Day 145: January 7, 2008 Baquerizo Moreno-Seymour
Trip Start Aug 15, 2007
202Trip End Mar 01, 2008
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I slept very well but apparently the boat rocked a lot. I never noticed, thinking it was a smooth crossing. We awoke at 7:30 and had breakfast at 8:00, anchored offshore of Black Turtle Cove on the north shore of Santa Cruz. After breakfast, we all got into the panga and headed for the cove, a place I had not been before. We entered the cove, passing blue-footed boobies and pelicans posing on the rocks.
The cove is a red mangrove swamp with quiet water and very little beach area. Tide was out, exposing the uppermost meter of the mangrove roots. It was absolutely beautiful. Several pairs of black sea turtles were mating in the calm water. We motored over to a small creek and cut the engine
We returned to the boat with the Daphne Islands in the background. As soon as we arrived we cruised for about 40 minutes up the west coast of Baltra. A bunch of us sat up top and were amused the whole way by seven frigate birds that flew with us the whole way, often within arm's reach at eye level. We arrived at Baltras Beach where the boat resupplied on fuel and water. While the some of crew did that, others went to the airport to successfully retrieve the lost baggage for Sharmi, Joyce, Jo Ann, and Danny. All of us went to the beautiful beach. About eight of us went snorkeling. This is where John Enz, Todd, and I played with sea lions for more than half an hour in June. Todd and I found some sea lions but they blew us off after just a couple of minutes and went up onto the beach. It was the first time I had snorkeled in the Galápagos without a wetsuit. It was great to be able to surface dive. The area was very diverse in species but there were few individuals of most types of fish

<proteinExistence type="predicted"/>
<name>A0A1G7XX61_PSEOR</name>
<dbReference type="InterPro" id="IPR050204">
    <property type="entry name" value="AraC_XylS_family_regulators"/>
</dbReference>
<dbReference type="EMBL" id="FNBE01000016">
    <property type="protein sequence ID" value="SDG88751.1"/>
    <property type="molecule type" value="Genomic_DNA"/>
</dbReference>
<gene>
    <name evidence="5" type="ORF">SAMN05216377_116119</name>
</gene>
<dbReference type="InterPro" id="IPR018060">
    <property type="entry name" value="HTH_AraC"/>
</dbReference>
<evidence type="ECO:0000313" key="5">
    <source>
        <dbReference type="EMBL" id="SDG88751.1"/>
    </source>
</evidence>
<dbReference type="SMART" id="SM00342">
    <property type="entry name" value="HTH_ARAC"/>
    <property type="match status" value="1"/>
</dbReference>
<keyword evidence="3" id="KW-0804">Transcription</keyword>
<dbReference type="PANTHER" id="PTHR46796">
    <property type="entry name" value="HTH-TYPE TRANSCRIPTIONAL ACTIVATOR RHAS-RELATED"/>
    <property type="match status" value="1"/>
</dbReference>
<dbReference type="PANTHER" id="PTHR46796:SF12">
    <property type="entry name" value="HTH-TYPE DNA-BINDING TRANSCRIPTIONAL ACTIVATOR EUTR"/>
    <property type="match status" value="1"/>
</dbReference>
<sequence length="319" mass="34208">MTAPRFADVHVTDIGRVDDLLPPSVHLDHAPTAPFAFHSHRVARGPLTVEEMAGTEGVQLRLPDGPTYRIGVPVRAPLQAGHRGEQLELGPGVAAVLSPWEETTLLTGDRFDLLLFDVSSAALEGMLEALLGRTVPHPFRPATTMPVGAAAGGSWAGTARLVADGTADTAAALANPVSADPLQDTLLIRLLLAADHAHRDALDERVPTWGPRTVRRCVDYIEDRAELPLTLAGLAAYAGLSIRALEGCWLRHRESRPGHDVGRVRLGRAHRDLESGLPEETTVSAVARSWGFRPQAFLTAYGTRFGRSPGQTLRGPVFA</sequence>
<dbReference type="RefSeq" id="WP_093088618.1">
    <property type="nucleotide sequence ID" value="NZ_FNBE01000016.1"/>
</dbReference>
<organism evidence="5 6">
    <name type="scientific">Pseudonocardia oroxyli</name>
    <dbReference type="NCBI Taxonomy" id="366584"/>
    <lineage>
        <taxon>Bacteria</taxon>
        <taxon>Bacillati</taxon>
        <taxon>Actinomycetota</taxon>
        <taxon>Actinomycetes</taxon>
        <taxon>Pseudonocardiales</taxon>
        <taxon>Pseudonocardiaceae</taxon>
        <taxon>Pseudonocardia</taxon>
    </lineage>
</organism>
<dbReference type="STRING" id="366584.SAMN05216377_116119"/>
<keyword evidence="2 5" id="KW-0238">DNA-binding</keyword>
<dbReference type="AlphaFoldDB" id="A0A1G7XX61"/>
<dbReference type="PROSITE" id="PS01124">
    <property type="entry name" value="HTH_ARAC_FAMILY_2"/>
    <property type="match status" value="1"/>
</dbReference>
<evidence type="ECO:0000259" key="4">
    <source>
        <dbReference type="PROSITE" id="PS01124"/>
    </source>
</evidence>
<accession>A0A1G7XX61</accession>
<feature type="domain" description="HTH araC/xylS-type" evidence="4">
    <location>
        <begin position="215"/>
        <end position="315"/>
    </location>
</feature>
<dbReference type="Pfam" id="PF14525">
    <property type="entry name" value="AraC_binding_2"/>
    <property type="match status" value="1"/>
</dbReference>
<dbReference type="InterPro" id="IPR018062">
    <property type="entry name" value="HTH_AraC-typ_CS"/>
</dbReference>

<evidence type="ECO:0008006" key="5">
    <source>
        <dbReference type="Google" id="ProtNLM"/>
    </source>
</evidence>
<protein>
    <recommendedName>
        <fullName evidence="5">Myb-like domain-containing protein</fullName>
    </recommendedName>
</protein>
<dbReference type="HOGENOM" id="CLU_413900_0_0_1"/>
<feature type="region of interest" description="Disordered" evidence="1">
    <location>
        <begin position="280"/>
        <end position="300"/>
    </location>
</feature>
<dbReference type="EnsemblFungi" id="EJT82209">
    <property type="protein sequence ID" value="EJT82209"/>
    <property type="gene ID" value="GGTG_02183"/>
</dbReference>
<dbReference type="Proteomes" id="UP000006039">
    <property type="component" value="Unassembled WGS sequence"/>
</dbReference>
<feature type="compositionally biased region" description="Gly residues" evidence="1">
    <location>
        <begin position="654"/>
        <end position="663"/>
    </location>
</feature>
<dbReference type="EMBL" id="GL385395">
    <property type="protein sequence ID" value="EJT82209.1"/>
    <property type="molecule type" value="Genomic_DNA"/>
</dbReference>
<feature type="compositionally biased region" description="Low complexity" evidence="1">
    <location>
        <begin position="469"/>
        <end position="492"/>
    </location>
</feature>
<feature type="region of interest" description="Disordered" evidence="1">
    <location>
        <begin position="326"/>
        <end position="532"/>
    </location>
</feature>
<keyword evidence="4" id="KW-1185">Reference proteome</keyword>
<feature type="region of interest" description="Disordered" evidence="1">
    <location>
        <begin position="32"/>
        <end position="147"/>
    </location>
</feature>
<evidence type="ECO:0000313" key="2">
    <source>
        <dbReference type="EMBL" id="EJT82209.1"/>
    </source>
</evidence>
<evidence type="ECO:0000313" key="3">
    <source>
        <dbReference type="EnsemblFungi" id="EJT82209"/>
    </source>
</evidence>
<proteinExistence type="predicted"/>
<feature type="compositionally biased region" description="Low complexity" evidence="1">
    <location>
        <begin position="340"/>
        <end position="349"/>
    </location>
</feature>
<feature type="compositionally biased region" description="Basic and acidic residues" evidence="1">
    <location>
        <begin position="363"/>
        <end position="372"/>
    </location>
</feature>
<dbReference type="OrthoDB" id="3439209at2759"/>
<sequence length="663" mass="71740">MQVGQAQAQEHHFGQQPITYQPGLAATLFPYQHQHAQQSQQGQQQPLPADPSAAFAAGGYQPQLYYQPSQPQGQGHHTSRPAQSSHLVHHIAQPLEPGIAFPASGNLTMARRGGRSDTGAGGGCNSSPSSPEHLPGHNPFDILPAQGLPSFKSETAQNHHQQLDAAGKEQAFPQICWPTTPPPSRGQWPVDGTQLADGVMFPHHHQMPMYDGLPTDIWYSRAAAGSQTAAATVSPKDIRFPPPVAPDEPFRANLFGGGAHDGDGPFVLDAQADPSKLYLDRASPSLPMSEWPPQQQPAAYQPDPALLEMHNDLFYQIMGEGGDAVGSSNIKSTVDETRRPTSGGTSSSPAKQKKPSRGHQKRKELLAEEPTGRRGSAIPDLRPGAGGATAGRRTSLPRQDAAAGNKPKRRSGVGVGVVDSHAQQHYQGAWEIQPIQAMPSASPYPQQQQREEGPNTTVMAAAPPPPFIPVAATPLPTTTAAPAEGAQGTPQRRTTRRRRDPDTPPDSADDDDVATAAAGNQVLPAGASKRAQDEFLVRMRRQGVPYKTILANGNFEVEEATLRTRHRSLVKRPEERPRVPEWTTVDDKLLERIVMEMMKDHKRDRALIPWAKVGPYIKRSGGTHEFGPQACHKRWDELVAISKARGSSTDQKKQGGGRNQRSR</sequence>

After awhile, I returned to where we had left our gear. I swam with a green sea turtle for about 50 m and then came up behind a marine iguana swimming for the jetty. Those things are fast! A mad puffer fish was sneaking up on people wading in the shallows and nipping them. He came after me and bit my fins but I just kicked him away.
We returned to the boat for lunch and then sailed north to Seymour Norte. I dozed for the 40-minute ride on my bunk. When we arrived, we went ashore with a dry landing and did a 2 km loop trail through the blue-footed booby and frigate bird rookery. We also saw numerous land iguanas, marine iguanas, lava lizards, and sea lions, all within a few meters of where we walked. The birds and animals paid little attention to us. The male blue-footed boobies performed the courtship dances. Most of the females still didn't look too interested. At the end of the trail, we had a beautidul view of Daphnes Mayor and Menor beyond the breaking surf, a nice beach with a boulder berm and a sea lion mother and pup in the foreground-a most idyllic setting.
We had to wait to reboard our panga because there were many other people from several other yachts wanting to do the same. I took a shower back onboard and then joined the others for a beer and talk until dinner. After dinner we had our briefing and then everyone retired to their cabins at 7:00 to prepare for the 9-hour voyage to Española. We got underway at about 9:00, expecting rough seas because we are traveling into the Southeast Trade Winds. I even took a dramamine, for the first time. I snuggled up into my bunk and read, allowing the rocking boat to lull me to sleep.